And when the funeral pile was ready, Polycarp, laying aside all his garments, and loosing his girdle, sought also to take off his sandals,–a thing he was not accustomed to do, inasmuch as every one of the faithful was always eager who should first touch his skin. For, on account of his holy life, he was, even before his martyrdom, adorned with every kind of good. Immediately then they surrounded him with those substances which had been prepared for the funeral pile. But when they were about also to fix him with nails, he said, “Leave me as I am; for He that giveth me strength to endure the fire, will also enable me, without your securing me by nails, to remain without moving in the pile.”
We need to remember that this is not something written a long time afterwards, but was written by those who were there and saw and heard what happened. We read,
They did not nail him then, but simply bound him. And he, placing his hands behind him, and being bound like a distinguished ram [taken] out of a great flock for sacrifice, and prepared to be an acceptable burnt-offering unto God, looked up to heaven, and said, “O Lord God Almighty, the Father of thy beloved and blessed Son Jesus Christ, by whom we have received the knowledge of Thee, the God of angels and powers, and of every creature, and of the whole race of the righteous who live before thee, I give Thee thanks that Thou hast counted me, worthy of this day and this hour, that I should have a part in the number of Thy martyrs, in the cup of thy Christ, to the resurrection of eternal life, both of soul and body, through the incorruption [imparted] by the Holy Ghost. Among whom may I be accepted this day before Thee as a fat and acceptable sacrifice, according as Thou, the ever-truthful God, hast fore-ordained, hast revealed beforehand to me, and now hast fulfilled. Wherefore also I praise Thee for all things, I bless Thee, I glorify Thee, along with the everlasting and heavenly Jesus Christ, Thy beloved Son, with whom, to Thee, and the Holy Ghost, be glory both now and to all coming ages. Amen.”
Then they set the bonfire alight, but we read that he was preserved from harm, according to the eye-witnesses, and it was necessary for him to be stabbed to death.
When he had pronounced this amen, and so finished his prayer, those who were appointed for the purpose kindled the fire. And as the flame blazed forth in great fury, we, to whom it was given to witness it, beheld a great miracle, and have been preserved that we might report to others what then took place. For the fire, shaping itself into the form of an arch, like the sail of a ship when filled with the wind, encompassed as by a circle the body of the martyr. And he appeared within not like flesh which is burnt, but as bread that is baked, or as gold and silver glowing in a furnace. Moreover, we perceived such a sweet odour coming from the pile as if frankincense or some such precious spices had been smoking there.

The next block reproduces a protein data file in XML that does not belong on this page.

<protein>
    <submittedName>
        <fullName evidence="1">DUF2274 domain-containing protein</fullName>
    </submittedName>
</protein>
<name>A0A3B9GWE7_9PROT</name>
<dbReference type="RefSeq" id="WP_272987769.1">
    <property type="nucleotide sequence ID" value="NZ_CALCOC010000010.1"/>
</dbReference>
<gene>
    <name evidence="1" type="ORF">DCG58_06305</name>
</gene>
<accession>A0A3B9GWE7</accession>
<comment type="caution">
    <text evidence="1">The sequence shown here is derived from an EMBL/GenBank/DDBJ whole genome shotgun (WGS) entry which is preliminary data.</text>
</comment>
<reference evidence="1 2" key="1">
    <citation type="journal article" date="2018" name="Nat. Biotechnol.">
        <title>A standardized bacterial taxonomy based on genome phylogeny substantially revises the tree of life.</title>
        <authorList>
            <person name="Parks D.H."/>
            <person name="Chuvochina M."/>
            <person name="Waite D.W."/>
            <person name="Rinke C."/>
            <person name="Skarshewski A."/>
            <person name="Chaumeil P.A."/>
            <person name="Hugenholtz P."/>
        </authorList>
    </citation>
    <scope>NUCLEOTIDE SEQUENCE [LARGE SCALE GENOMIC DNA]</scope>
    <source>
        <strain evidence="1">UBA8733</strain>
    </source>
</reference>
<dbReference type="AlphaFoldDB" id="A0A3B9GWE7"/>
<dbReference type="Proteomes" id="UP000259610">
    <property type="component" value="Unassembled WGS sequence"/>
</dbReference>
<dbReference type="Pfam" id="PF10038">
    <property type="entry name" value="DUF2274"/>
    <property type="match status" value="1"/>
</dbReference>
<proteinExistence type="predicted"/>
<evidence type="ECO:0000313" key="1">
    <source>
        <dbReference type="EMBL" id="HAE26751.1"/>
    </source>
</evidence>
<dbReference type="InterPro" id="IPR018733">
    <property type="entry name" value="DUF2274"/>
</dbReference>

At length, when those wicked men perceived that his body could not be consumed by the fire, they commanded an executioner to go near and pierce him through with a dagger. And on his doing this, there came forth a dove, and a great quantity of blood, so that the fire was extinguished; and all the people wondered that there should be such a difference between the unbelievers and the elect, of whom this most admirable Polycarp was one, having in our own times been an apostolic and prophetic teacher, and bishop of the Catholic Church which is in Smyrna. For every word that went out of his mouth either has been or shall yet be accomplished.
And then we read that the faithful believers gathered up his precious remains, burned by fire, and honoured them in the way that we still honour the remains of the saints, and would keep a feast on the date of his martyrdom.
Accordingly, we afterwards took up his bones, as being more precious than the most exquisite jewels, and more purified than gold, and deposited them in a fitting place, whither, being gathered together, as opportunity is allowed us, with joy and rejoicing, the Lord shall grant us to celebrate the anniversary of his martyrdom, both in memory of those who have already finished their course, and for the exercising and preparation of those yet to walk in their steps.
We still preserve the memory of St Polycarp. His relics are venerated in a Church in Rome. His feast is still kept in the Coptic Orthodox Church of Alexandria, and in the other Orthodox Churches, together with the Catholic and Anglican Churches. This is not a sentimental reverence but is based on the testimony of those who witnessed the events and knew this saintly man for themselves..